Food sensitivities are pretty common, with an estimated 20% of the U.S. population having some form of it. Food sensitivity is a way to refer to a food allergy and can be life-threatening for many people. Even if your food sensitivity isn’t dangerous to your life, it can still become problematic because of uncomfortable symptoms it causes.
It may be difficult to diagnose a food sensitivity at first because of the wide range of other causes that have overlapping symptoms with the condition. If you suspect you may have a food sensitivity, you should speak with a physician to get a diagnosis.
Here are the most common types of food sensitivities you should be aware of.
A lot of people believe lactose sensitivity and lactose intolerance are the same. This is not true! Lactose is sugar found in milk and dairy products. This is broken down inside the body by lactase, an enzyme necessary so that lactose can be digested and absorbed properly. Lactose intolerance refers to when there is a shortage of lactase enzymes. Lactose sensitivity is when you are allergic to one or more component found in milk or dairy products. Like lactose intolerance, lactose sensitivity can cause a variety of symptoms. However, lactose sensitivity can be a mild, moderate, or severe, depending on how severe your allergy is. If you have a severe lactose sensitivity, you could end up in the hospital with severe symptoms.
Caffeine is a chemical found in many beverages. Since caffeine is a stimulant, it reduces fatigue and increases alertness for a lot of people. Most people can consume about 400 mg of caffeine per day without experiencing any side effects. However, some people experience reactions even when consuming small amounts.
This hypersensitivity is linked to genetics and causes the following symptoms:
- Rapid heartbeat
If you are sensitive to caffeine, minimize your intake of foods or beverages that contain it. Examples include coffee, energy drinks, tea, chocolate, and soda.
Gluten refers to proteins found in wheat, barley, triticale, and rye. This food sensitivity is often confused with conditions like celiac disease, wheat allergy, and non-celiac gluten sensitivity. One way to detect this sensitivity is through a celiac profile.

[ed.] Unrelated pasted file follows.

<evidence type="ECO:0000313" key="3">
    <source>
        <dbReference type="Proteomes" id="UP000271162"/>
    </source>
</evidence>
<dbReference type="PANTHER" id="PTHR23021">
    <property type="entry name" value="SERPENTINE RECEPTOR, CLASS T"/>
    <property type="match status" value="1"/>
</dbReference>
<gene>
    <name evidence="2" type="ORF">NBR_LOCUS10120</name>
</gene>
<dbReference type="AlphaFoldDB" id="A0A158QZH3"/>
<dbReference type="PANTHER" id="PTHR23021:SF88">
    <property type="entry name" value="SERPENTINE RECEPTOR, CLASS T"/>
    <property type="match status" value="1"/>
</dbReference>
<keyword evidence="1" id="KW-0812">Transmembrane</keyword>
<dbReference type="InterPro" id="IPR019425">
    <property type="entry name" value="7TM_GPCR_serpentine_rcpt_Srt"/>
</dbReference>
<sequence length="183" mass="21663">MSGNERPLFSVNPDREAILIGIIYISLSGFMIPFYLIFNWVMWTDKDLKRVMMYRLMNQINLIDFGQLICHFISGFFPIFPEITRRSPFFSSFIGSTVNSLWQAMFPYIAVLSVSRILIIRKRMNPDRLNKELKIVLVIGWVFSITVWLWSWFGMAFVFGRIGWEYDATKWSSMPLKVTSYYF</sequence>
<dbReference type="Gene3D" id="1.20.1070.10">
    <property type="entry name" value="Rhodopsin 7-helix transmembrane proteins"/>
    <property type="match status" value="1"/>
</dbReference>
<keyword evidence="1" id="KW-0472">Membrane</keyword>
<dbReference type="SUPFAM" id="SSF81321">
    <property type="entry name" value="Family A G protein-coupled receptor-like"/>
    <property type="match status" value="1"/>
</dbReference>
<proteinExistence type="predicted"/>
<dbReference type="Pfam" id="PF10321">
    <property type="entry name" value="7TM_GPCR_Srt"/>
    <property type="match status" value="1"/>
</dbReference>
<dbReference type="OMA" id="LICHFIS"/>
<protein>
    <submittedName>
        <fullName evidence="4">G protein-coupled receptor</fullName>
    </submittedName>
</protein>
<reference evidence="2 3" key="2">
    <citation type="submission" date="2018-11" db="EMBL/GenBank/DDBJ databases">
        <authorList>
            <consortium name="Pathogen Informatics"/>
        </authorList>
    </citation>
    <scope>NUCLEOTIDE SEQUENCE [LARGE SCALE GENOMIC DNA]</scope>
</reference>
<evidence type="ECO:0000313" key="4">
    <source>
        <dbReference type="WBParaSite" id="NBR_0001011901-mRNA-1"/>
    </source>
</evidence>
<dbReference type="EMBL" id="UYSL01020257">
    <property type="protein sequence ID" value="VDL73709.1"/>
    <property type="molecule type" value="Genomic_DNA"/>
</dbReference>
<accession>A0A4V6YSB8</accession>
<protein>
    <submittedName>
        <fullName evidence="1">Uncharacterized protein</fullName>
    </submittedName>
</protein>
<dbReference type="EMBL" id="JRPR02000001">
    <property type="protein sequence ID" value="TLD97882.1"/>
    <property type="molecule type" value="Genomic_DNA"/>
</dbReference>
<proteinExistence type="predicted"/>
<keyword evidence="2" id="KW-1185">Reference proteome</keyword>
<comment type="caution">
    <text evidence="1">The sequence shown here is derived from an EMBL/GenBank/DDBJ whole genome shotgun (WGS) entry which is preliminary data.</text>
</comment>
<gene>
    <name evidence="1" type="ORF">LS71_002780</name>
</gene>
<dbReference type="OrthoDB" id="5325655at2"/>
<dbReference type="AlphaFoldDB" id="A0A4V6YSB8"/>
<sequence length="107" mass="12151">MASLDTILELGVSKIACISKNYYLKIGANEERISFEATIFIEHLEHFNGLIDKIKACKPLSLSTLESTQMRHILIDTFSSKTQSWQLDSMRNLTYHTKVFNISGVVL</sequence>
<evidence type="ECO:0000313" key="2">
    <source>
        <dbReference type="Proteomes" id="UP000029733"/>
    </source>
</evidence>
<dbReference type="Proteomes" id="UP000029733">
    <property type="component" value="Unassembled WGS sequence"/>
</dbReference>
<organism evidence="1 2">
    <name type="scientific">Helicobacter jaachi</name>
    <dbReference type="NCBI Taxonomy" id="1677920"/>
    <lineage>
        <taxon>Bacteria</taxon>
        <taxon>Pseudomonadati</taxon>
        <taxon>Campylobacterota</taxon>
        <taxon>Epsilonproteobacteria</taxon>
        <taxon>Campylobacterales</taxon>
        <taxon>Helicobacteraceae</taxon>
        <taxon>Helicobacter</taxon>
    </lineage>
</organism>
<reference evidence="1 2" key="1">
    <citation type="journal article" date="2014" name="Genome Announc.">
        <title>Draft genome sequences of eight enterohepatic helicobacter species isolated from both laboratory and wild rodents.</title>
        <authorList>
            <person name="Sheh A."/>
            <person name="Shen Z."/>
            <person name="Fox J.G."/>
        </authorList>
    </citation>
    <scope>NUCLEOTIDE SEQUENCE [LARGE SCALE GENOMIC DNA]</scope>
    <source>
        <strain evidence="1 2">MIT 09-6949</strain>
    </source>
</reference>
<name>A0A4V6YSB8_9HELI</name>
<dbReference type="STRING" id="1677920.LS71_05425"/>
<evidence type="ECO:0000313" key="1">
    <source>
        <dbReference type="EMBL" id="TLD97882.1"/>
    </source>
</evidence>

The symptoms for this type of sensitivity include:
- Pain in the abdomen
- Pain in joints
Managing gluten sensitivity requires a gluten-free diet. Steer clear of gluten-containing foods like:
- Baked goods
Bacteria produce amines during fermentation and food storage. They are found in a wide range of foods. There are several types of amines, but histamine is the type most commonly associated with food-related sensitivities.
Histamine is a chemical responsible for some reactions of the immune, digestive, and nervous systems. It helps in protecting the body from some illnesses and foreign invaders and in the process, can produce inflammatory responses to allergens, like itching and sneezing.
Symptoms for a histamine intolerance can be:
- Flushing of skin
- Stomach cramps
- Low blood pressure
Avoid foods that are high in histamine, which include:
- Fermented foods
- Cured meats
- Dried fruits
- Some cheeses
- Smoked fish
- Soured foods
- Fermented alcoholic drinks
Food Sensitivity Diagnosis and Treatment in Central Pennsylvania
If you are experiencing uncomfortable symptoms and believe a food sensitivity may be the cause, visit a gastroenterologist today. The experts at Carlisle Digestive Disease Associates would love to help you find relief. We have state-of-the-art diagnostic methods to help give you an accurate diagnosis as quickly as possible. We also have effective treatments to bring you relief.
Call us at (717) 245-2228 to schedule an appointment. You can also request an appointment online. We look forward to seeing you and helping you feel better!